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Integers, without large prime factors, in arithmetic progressions, II
"... : We show that, for any fixed " ? 0, there are asymptotically the same number of integers up to x, that are composed only of primes y, in each arithmetic progression (mod q), provided that y q 1+" and log x=log q ! 1 as y ! 1: this improves on previous estimates. y An Alfred P. Sloan Research Fe ..."
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: We show that, for any fixed " ? 0, there are asymptotically the same number of integers up to x, that are composed only of primes y, in each arithmetic progression (mod q), provided that y q 1+" and log x=log q ! 1 as y ! 1: this improves on previous estimates. y An Alfred P. Sloan Research Fellow. Supported, in part, by the National Science Foundation Integers, without large prime factors, in arithmetic progressions, II Andrew Granville 1. Introduction. The study of the distribution of integers with only small prime factors arises naturally in many areas of number theory; for example, in the study of large gaps between prime numbers, of values of character sums, of Fermat's Last Theorem, of the multiplicative group of integers modulo m, of Sunit equations, of Waring's problem, and of primality testing and factoring algorithms. For over sixty years this subject has received quite a lot of attention from analytic number theorists and we have recently begun to attain a very pre...
Arbitrarily Tight Bounds On The Distribution Of Smooth Integers
 Proceedings of the Millennial Conference on Number Theory
, 2002
"... This paper presents lower bounds and upper bounds on the distribution of smooth integers; builds an algebraic framework for the bounds; shows how the bounds can be computed at extremely high speed using FFTbased powerseries exponentiation; explains how one can choose the parameters to achieve ..."
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This paper presents lower bounds and upper bounds on the distribution of smooth integers; builds an algebraic framework for the bounds; shows how the bounds can be computed at extremely high speed using FFTbased powerseries exponentiation; explains how one can choose the parameters to achieve any desired level of accuracy; and discusses several generalizations.
Lower bounds for the number of smooth values of a polynomial
, 1998
"... We investigate the problem of showing that the values of a given polynomial are smooth (i.e., have no large prime factors) a positive proportion of the time. Although some results exist that bound the number of smooth values of a polynomial from above, a corresponding lower bound of the correct ord ..."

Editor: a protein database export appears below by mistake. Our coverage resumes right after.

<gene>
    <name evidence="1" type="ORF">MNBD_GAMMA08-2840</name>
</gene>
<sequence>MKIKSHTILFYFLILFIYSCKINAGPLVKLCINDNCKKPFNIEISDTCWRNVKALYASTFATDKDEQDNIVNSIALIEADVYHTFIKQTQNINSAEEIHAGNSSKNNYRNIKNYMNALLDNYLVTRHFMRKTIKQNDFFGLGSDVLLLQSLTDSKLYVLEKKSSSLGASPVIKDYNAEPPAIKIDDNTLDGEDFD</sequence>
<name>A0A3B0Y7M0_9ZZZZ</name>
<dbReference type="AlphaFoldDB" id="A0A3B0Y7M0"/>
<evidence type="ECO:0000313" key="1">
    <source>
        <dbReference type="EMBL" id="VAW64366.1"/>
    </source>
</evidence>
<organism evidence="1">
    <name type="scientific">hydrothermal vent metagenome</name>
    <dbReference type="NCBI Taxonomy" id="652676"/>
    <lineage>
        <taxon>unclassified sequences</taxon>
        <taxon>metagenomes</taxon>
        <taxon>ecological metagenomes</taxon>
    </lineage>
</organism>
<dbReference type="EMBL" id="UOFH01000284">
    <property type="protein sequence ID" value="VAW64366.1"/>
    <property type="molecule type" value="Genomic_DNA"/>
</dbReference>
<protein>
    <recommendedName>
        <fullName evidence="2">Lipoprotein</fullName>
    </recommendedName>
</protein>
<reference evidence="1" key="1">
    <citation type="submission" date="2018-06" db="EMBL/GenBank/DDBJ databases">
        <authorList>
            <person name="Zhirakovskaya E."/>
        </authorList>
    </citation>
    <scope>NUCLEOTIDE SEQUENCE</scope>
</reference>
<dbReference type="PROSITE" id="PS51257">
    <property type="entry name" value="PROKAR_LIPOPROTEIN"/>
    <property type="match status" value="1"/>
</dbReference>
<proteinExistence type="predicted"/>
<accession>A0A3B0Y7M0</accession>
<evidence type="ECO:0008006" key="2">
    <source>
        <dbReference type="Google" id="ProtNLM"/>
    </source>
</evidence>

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We investigate the problem of showing that the values of a given polynomial are smooth (i.e., have no large prime factors) a positive proportion of the time. Although some results exist that bound the number of smooth values of a polynomial from above, a corresponding lower bound of the correct order of magnitude has hitherto been established only in a few special cases. The purpose of this paper is to provide such a lower bound for an arbitrary polynomial. Various generalizations to subsets of the set of values taken by a polynomial are also obtained.
Divisibility, Smoothness and Cryptographic Applications
, 2008
"... This paper deals with products of moderatesize primes, familiarly known as smooth numbers. Smooth numbers play an crucial role in information theory, signal processing and cryptography. We present various properties of smooth numbers relating to their enumeration, distribution and occurrence in var ..."
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This paper deals with products of moderatesize primes, familiarly known as smooth numbers. Smooth numbers play an crucial role in information theory, signal processing and cryptography. We present various properties of smooth numbers relating to their enumeration, distribution and occurrence in various integer sequences. We then turn our attention to cryptographic applications in which smooth numbers play a pivotal role. 1 1